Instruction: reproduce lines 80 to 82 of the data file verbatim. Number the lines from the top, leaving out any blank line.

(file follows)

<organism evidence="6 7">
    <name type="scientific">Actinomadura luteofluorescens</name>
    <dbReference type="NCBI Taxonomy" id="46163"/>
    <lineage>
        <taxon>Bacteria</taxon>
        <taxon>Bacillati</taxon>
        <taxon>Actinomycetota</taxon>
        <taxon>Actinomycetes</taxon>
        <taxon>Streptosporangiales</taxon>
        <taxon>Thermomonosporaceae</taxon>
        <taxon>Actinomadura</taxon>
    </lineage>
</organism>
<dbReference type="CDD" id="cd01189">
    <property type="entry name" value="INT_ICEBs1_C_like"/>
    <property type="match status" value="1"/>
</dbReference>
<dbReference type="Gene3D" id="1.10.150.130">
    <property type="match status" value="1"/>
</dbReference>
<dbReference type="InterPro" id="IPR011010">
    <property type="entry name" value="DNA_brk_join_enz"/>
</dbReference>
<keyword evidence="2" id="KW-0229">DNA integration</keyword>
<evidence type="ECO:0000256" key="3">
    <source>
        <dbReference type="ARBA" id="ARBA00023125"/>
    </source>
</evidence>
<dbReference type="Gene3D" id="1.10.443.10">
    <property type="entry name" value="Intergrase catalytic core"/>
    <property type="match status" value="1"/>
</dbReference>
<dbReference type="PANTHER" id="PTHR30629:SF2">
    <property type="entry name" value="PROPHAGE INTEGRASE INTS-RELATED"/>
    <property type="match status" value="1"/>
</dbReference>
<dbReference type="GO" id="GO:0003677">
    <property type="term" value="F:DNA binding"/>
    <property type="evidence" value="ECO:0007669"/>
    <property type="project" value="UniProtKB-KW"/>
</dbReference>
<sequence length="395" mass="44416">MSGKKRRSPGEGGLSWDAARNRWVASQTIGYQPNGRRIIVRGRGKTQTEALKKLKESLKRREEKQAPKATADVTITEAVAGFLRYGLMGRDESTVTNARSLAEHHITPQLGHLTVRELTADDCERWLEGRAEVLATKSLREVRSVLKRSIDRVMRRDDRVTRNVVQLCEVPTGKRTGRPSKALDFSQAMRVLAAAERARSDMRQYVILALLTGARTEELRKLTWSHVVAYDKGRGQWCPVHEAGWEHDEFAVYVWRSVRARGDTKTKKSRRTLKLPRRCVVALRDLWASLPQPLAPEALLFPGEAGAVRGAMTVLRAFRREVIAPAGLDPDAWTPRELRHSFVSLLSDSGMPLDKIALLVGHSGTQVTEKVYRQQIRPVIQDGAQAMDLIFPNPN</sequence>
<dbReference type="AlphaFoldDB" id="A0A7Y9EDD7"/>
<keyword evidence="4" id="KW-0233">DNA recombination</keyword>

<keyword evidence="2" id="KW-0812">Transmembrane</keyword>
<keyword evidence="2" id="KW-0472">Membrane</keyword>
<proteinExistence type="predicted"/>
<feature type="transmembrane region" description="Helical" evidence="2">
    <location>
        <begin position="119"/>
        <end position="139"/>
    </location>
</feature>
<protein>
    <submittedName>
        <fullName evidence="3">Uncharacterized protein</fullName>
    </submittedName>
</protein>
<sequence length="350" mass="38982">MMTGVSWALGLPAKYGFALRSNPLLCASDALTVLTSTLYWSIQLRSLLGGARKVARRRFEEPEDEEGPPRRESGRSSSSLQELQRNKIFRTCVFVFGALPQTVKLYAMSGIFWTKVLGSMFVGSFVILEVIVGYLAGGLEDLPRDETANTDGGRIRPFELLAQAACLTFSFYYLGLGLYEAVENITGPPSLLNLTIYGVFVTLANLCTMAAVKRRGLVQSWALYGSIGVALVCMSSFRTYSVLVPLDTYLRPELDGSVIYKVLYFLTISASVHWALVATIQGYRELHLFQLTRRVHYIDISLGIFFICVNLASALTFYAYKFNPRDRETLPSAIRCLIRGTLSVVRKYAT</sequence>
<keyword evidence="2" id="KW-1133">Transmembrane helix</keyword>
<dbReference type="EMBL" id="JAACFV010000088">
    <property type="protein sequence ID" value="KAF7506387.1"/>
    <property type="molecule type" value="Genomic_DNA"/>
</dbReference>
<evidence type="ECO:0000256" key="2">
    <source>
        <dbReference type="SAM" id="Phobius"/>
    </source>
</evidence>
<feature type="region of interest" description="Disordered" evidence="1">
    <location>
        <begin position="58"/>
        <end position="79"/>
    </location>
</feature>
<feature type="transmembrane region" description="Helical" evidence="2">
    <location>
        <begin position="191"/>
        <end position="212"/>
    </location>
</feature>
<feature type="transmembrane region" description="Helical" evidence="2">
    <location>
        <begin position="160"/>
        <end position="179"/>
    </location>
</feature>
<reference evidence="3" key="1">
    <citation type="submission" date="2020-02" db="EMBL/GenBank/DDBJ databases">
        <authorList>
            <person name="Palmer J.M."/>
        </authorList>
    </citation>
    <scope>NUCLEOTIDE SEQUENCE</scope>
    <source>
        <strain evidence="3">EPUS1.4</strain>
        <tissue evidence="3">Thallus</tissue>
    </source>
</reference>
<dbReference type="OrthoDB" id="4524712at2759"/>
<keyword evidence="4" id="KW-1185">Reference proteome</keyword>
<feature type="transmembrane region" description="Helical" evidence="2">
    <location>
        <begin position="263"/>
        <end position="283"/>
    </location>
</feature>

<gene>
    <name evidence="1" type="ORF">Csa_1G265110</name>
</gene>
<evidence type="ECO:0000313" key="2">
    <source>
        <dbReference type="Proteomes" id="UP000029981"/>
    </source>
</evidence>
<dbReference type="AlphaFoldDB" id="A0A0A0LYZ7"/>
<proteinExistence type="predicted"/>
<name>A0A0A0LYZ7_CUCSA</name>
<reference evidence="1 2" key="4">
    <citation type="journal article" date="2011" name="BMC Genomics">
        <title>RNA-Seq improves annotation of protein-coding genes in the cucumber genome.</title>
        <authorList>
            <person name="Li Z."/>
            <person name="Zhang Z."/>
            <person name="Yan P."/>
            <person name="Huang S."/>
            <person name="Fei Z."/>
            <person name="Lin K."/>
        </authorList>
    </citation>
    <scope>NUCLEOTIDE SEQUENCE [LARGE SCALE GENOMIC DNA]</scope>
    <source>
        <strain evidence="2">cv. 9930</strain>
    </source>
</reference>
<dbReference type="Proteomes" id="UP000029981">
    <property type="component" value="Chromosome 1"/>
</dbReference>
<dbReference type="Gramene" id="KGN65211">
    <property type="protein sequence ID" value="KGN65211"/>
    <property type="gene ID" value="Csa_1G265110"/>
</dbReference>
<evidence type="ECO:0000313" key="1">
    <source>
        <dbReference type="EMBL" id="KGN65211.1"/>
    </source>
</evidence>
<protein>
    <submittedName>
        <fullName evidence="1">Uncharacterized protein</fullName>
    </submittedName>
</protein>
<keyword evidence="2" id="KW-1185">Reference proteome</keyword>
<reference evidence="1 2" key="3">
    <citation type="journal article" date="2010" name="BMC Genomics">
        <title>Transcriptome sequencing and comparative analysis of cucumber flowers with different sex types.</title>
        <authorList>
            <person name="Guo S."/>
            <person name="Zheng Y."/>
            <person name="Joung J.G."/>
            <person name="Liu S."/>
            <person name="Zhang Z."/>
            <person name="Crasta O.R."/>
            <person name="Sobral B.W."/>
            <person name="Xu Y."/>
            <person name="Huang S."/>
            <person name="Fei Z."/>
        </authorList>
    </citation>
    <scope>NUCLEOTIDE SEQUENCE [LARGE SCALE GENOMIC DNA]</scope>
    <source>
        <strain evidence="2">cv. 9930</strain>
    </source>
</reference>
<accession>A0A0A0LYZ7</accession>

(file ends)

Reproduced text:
        <end position="212"/>
    </location>
</feature>